10 jobs to do with music (Plus duties and salary info)
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The music industry can provide a wide range of career opportunities for creative and business-minded people alike. The music business is at the forefront of the arts scene, and the arts and culture sector is one of the UK's most successful industries. If you're interested in the music industry, there are numerous career options available to you, from casual work to long-term careers, and from creative roles to positions on the business side of the industry. In this article, we introduce some of the most popular jobs to do with music, along with qualifications, key responsibilities and average salaries.
Top 10 jobs to do with music
There are many jobs to do with music, depending on your interests, skills and qualifications. These can include recording, performing and producing music, organising music events, working in music management or entering marketing or journalism. The industry is competitive and attracts people from a variety of backgrounds, from creatives to business executives. Anyone can work in the music industry, though knowledge and interest in the music scene are undoubtedly helpful to get you started. Here are 10 of the most popular jobs in the music industry:
National average salary: £30,352 per year
Primary duties: Music events managers are responsible for organising and delivering events and concerts. Their duties may include booking performers, finding and booking venues, handling ticketing and ensuring they deliver a successful event. Live music events play an important role in the music industry. Touring and performing live is one of the most reliable income sources for musicians and bands. Jobs in music events could be anything from managing a single venue, organising festivals and events for multiple performers or managing performances and tours for a single artist.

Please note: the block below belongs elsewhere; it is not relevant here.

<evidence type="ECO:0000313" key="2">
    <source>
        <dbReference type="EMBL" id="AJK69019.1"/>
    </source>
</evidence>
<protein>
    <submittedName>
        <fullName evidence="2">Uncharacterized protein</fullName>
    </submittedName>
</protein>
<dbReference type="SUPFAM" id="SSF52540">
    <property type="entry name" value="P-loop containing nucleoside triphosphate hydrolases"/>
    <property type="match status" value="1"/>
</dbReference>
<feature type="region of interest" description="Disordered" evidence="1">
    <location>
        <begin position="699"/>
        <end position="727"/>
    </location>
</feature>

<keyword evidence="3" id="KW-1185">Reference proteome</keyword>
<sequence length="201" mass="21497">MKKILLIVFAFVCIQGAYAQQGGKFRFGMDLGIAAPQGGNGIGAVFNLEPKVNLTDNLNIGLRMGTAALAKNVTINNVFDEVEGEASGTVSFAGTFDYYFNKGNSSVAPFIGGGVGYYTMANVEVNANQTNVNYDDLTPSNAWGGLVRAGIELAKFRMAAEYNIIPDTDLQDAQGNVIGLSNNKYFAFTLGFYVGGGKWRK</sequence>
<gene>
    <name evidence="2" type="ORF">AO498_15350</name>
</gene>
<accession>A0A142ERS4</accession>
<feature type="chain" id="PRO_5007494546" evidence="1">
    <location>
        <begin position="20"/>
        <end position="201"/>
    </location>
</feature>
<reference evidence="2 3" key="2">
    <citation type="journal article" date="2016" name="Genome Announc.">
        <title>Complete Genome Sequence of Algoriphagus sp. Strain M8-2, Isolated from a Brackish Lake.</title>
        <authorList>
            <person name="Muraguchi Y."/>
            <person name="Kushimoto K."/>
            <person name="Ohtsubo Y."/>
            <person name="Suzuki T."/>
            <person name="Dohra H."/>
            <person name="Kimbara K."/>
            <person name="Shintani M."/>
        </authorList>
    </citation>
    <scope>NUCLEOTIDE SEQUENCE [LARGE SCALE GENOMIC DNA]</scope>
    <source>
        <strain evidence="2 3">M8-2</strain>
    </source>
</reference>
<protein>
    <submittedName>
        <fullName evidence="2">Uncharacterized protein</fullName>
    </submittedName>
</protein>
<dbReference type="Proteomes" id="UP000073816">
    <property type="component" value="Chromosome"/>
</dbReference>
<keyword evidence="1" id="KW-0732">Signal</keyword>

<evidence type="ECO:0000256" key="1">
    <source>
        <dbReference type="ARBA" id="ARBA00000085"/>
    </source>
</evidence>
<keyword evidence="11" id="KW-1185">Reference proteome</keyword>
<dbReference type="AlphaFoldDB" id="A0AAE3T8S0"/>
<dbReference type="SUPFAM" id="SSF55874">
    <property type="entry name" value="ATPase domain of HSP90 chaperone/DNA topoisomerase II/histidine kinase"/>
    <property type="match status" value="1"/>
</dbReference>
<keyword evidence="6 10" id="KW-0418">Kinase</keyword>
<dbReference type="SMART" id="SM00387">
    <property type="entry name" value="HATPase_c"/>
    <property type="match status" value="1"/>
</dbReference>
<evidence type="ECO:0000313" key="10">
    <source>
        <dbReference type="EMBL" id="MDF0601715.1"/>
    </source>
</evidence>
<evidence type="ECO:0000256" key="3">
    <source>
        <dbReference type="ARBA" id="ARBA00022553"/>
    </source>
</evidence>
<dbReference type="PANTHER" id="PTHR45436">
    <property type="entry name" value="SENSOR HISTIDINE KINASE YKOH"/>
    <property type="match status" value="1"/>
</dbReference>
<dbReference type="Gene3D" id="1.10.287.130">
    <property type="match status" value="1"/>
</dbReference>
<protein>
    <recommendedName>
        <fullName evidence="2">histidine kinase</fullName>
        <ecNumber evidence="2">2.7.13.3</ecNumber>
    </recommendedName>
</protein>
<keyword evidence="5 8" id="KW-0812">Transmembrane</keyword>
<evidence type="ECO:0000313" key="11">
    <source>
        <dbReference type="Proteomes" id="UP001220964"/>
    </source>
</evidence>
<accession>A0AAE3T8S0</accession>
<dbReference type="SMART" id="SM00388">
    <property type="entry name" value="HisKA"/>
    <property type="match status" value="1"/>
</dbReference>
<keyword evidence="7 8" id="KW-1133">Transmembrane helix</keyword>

National average salary: £29,618 per year
Primary duties: A music manager is primarily responsible for overseeing the business affairs of a musician or band. The role of a music manager involves promoting artists so that they can make as much money as possible from their creative talents. The job often includes booking and managing tours and live performances and working with record labels to secure recording contracts. Duties may also extend to managing diaries, negotiating contracts and working on marketing and public relations (PR) for the artist.
Related: How To Become A Band Manager
National average salary: £20,217 per year
Primary duties: Earning paid work as a musician requires a great deal of investment in learning and perfecting the craft. Whether they play an instrument, sing or both, there are employment opportunities available for those with the right talent. There are also qualifications and courses they can take to improve their chances of gaining employment as a musician.
Musicians may be part of a band or work as solo artists, but there are also a variety of other roles. Other artists hire session musicians to play in their recording sessions or live performances. Jobs for musicians can also include recording music for advertising, television or film, while classical musicians often work as part of a larger orchestra.
Related: How much does a musician make?
National average salary: £8.58 per hour
Primary duties: Music promoters play an important role in the organising of live music events. They may work on booking concerts, negotiating pay for performers and, crucially, promoting the event to boost ticket sales. Promoting work can include working with the local press, putting up posters, handing out flyers or working on social media to ensure the event gets as much publicity as possible. As a promoter, they're usually involved on the day of the event, ensuring everything goes well from admissions to meeting the needs of the artists and performers.
National average salary: £23,599 per year
Primary duties: A music director is responsible for arranging musical elements of a show, concert or theatre production. This can involve hiring musicians, planning a performance, leading rehearsals and, if working with an orchestra, conducting the performance. A music director is a specialised role requiring a high degree of musical knowledge and experience.